Many area aboriginals fled the wars to the relative safety of the Quebec City area as well as to Kahnawake, a Catholic mission south of Montreal, where they joined Mohawks who had fled north from the New York area.
It was only after the Seven Years’ War that Six Nations leader Joseph Brant, a controversial figure in aboriginal history, was able to persuade the British to make good on their promise to aid their allies. In 1784, the British Crown gave Six Nations the Haldimand Tract – land “six miles deep” on each side of the Grand River. Today but a small portion remains under Six Nations control.
In the wake of the American War of Independence, Loyalists came to the region to clear farms and begin a new life. When Ontario was opened up for settlement in the decades after Confederation, Germans came by the thousands – Kitchener was originally called “Berlin” – and there are still Old Order Mennonites who farm without the aid of electricity or mechanized implements.
The town of Fergus is named after lawyer Adam Ferguson, who set out to build a settlement for “carefully selected Scottish immigrants who possessed money and an education.” It didn’t quite work out that way, but the Scottish presence remains in the magnificent stone farmhouses, and even stone barns, that dot the rolling landscape.
The land was fertile, the watershed critical to prosperous farming, but the nearly annual floods damaging and dangerous. It was not until a horrific flood in 1929 that action began to be taken to control the waters. Thanks to the Shand Dam, completed in 1942, the area largely escaped the ravages of 1954’s Hurricane Hazel that pounded the Toronto area and left 81 dead.
Seven more water-management dams followed, and gradually – despite one severe flooding setback in the spring of 1974 around Cambridge – the watershed became relatively predictable.
The Grand River Conservation Authority was formed in the mid-1960s and has worked to replant trees lost to forestation. With 28 million now planted, the forest cover of the watershed, which had fallen to 5 or 6 per cent, now approaches 20 per cent. The GRCA runs campsites and conservation areas, builds swimming pools and controls multiple dams, but is most dedicated to bringing back the river to a healthy state.
Success can be partially measured in the Grand being designated a Canadian Heritage River in 1994, as well as being awarded the prestigious international Thiess River prize for outstanding achievement in management.
“The river is a source of pride for people here,” says Jeri-Lynn Catton, president of the Waterloo Wellington Canoe and Kayak Club. “It’s so readily available. Every time I go out on the water, if it’s not absolutely perfect, it’s at least excellent.”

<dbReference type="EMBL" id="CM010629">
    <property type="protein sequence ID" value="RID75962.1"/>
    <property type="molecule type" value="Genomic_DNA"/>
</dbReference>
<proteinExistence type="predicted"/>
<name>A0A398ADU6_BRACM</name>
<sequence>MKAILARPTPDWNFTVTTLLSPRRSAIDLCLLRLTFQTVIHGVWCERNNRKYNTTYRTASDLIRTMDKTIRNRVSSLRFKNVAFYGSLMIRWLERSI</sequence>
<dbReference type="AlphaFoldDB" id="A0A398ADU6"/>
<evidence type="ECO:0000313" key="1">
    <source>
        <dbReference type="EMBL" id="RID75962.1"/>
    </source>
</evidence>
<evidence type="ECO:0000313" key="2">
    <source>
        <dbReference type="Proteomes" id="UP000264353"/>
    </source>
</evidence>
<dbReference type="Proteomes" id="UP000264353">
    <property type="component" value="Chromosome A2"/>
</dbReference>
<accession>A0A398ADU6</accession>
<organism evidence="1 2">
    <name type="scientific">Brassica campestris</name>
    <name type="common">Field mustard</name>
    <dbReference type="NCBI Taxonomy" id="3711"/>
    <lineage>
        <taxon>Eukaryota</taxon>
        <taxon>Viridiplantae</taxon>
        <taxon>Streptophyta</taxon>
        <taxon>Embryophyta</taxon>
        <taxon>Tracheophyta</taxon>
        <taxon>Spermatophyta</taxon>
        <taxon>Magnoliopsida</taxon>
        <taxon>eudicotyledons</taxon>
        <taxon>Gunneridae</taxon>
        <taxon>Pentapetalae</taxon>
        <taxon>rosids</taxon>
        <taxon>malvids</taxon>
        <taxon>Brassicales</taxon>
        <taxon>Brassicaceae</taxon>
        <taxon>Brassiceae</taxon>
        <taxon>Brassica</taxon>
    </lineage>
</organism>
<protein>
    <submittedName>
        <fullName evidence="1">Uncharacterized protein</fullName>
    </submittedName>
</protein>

The damning 1937 Maclean’s article also said that “Fishing in the Grand has become a memory; trout and bass have been replaced by carp, a scavenger fish.” Today, thanks to the authority and various “friends” of the river, the fishery has returned to a point where in 2009 the Canadian Fly Fisher magazine listed the Grand as the top river in the province, with casters in search of brown and rainbow trout adding at least $1-million a year to the local economy.
“It’s a great trout river,” says Rob Heal, a guide and co-owner of the Grand River Outfitting & Fly Shop in Fergus. “The water quality is good and there are great insects in this area – we figure 25 different hatches a season.”
According to World Wildlife Fund Canada (WWF-Canada), there are today 82 species of fish in the watershed, representing about half the fish species in all of Canada.
“It’s nice to see how it has come back,” says Guelph’s Mr. Gordon. “It was a garbage dump. But now you can catch a brown trout – and maybe even eat it.”
Eating the fish is one thing – “I doubt I would,” says retiree Norman Emond, fishing below the dam at Caledonia – but drinking the water is quite another. The Grand River watershed is the source of potable water for nearly one million Canadians.
There are always setbacks – several beaches were closed this August after high levels of E. coli were recorded – but the cleanup of the Grand watershed has been largely impressive. Modern waste-treatment facilities, better farming practices and changing industrial realities have all had beneficial effects.
WWF-Canada says the Grand “is now touted as one of the healthiest rivers in North America in a heavily populated area,” but adds a note of caution with the release of a study that found the water quality “fair” and the overall threat from pollution, habitat loss, invasive species and overuse of water “very high.”
“That’s why we need to safeguard this crucial watershed,” says Elizabeth Hendriks, a vice-president of the environmental group.
And why, suddenly, there is such concern growing over plans Nestle Waters, the bottled-water giant, has for Canada’s most-valuable resource.
Racing ‘to the rescue’
Nestlé is a multinational company headquartered in Switzerland with vast holdings and production in the United States. It is the largest food and beverage company in the world, with $100-billion in annual sales and, increasingly, is focused on the lucrative bottled-water market.